Shared by: Linda

Hi, I don't know where you are, but many states have and Adult Family Care Program, where a family member (not a spouse or legal guardian) is paid to care for someone. Look up your state's dept of human services and if you don't get anywhere, call the department that serves the developmentally disabled in your state.

Shared by: Erin

In Wisconsin, if a person is on Medicaid and needs a significant amount of help with activities of daily living (as determined by an in-home care agency certified by Medicaid), a family caregiver can be paid, via Medicaid, to provide some of this care. This may be the case in your state as well. I would suggest that you contact your local Department of Human Services or Aging Unit for assistance in connecting with this program.

Shared on: 12/10/2013

Bonnie, I'm sorry to hear of your circumstance, but it sounds like you are among the fortunate who have loving caregivers who do not consider it a burden. There are many resources you can tap, you just need to know where to begin looking. First, I don't know what state you live in but all states have an "Office of Long Term Living", search on the web for "Your State".gov and search for that office or for a department of Health or Welfare. Depending on your age services are provided through different Medicaid Waivers, these are federal programs and it sounds like you may qualify. If you run into a problem, try calling your local congressman's office to ask for help on how to access this system. If you still need help try calling a local TV station to ask for help in finding services, other local viewers may need assistance as well. Good Luck and kudos to your loving sister!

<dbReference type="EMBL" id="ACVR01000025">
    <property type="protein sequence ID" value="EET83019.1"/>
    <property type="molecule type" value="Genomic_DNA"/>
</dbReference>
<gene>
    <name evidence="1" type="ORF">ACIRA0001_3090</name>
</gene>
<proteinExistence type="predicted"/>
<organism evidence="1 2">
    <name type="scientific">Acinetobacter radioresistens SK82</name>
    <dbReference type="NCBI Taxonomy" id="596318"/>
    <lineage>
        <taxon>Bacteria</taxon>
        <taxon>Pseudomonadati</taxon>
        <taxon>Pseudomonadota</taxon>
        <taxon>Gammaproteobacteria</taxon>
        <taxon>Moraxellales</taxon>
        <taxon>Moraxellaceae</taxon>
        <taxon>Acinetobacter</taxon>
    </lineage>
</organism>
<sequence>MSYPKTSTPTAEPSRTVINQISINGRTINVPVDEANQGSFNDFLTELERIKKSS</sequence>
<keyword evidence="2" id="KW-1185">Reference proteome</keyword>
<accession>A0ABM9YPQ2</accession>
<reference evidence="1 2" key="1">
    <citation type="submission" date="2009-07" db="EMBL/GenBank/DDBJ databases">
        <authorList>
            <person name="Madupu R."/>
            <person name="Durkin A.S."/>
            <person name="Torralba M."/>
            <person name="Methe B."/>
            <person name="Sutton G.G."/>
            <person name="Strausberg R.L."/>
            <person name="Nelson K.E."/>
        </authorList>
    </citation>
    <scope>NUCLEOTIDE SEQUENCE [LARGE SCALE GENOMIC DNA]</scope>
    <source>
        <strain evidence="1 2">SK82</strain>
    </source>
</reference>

Shared by: Carole S. Van Amburg
Goddard, KS